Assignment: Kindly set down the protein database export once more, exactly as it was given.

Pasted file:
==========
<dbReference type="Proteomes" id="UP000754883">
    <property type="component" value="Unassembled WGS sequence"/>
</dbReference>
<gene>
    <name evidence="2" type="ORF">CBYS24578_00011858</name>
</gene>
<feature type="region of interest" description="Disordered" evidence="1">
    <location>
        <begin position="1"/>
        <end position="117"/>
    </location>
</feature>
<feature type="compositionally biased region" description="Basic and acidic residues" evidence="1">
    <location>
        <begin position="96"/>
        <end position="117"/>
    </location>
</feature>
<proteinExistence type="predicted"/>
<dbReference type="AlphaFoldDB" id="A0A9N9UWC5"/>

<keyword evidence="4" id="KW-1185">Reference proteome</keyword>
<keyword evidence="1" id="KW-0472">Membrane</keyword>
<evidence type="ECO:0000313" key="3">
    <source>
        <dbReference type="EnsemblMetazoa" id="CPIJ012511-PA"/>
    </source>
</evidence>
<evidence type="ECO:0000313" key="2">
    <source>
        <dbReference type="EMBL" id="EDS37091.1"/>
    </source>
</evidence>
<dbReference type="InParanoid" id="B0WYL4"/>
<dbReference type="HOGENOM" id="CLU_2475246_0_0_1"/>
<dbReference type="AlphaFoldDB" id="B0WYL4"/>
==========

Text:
<dbReference type="Proteomes" id="UP000754883">
    <property type="component" value="Unassembled WGS sequence"/>
</dbReference>
<gene>
    <name evidence="2" type="ORF">CBYS24578_00011858</name>
</gene>
<feature type="region of interest" description="Disordered" evidence="1">
    <location>
        <begin position="1"/>
        <end position="117"/>
    </location>
</feature>
<feature type="compositionally biased region" description="Basic and acidic residues" evidence="1">
    <location>
        <begin position="96"/>
        <end position="117"/>
    </location>
</feature>
<proteinExistence type="predicted"/>
<dbReference type="AlphaFoldDB" id="A0A9N9UWC5"/>

<keyword evidence="4" id="KW-1185">Reference proteome</keyword>
<keyword evidence="1" id="KW-0472">Membrane</keyword>
<evidence type="ECO:0000313" key="3">
    <source>
        <dbReference type="EnsemblMetazoa" id="CPIJ012511-PA"/>
    </source>
</evidence>
<evidence type="ECO:0000313" key="2">
    <source>
        <dbReference type="EMBL" id="EDS37091.1"/>
    </source>
</evidence>
<dbReference type="InParanoid" id="B0WYL4"/>
<dbReference type="HOGENOM" id="CLU_2475246_0_0_1"/>
<dbReference type="AlphaFoldDB" id="B0WYL4"/>